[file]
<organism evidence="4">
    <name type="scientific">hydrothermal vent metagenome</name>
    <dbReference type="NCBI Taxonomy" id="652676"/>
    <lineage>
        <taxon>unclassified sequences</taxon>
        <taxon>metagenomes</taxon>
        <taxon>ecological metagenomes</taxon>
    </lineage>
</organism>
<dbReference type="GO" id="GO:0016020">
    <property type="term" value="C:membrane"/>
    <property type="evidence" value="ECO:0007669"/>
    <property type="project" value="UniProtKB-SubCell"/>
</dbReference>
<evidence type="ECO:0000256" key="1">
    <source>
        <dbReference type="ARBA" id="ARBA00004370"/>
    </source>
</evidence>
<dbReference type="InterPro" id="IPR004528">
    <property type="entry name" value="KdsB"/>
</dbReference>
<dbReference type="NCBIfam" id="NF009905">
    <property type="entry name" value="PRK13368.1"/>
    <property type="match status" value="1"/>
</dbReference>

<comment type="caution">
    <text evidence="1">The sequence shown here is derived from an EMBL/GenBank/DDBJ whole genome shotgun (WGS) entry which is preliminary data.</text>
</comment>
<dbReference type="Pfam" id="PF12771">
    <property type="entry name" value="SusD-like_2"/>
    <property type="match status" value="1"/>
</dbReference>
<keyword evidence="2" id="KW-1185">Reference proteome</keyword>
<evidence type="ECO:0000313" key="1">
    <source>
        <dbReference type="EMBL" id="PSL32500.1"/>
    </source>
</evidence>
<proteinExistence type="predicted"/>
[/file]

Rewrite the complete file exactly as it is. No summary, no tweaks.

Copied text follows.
<organism evidence="4">
    <name type="scientific">hydrothermal vent metagenome</name>
    <dbReference type="NCBI Taxonomy" id="652676"/>
    <lineage>
        <taxon>unclassified sequences</taxon>
        <taxon>metagenomes</taxon>
        <taxon>ecological metagenomes</taxon>
    </lineage>
</organism>
<dbReference type="GO" id="GO:0016020">
    <property type="term" value="C:membrane"/>
    <property type="evidence" value="ECO:0007669"/>
    <property type="project" value="UniProtKB-SubCell"/>
</dbReference>
<evidence type="ECO:0000256" key="1">
    <source>
        <dbReference type="ARBA" id="ARBA00004370"/>
    </source>
</evidence>
<dbReference type="InterPro" id="IPR004528">
    <property type="entry name" value="KdsB"/>
</dbReference>
<dbReference type="NCBIfam" id="NF009905">
    <property type="entry name" value="PRK13368.1"/>
    <property type="match status" value="1"/>
</dbReference>

<comment type="caution">
    <text evidence="1">The sequence shown here is derived from an EMBL/GenBank/DDBJ whole genome shotgun (WGS) entry which is preliminary data.</text>
</comment>
<dbReference type="Pfam" id="PF12771">
    <property type="entry name" value="SusD-like_2"/>
    <property type="match status" value="1"/>
</dbReference>
<keyword evidence="2" id="KW-1185">Reference proteome</keyword>
<evidence type="ECO:0000313" key="1">
    <source>
        <dbReference type="EMBL" id="PSL32500.1"/>
    </source>
</evidence>
<proteinExistence type="predicted"/>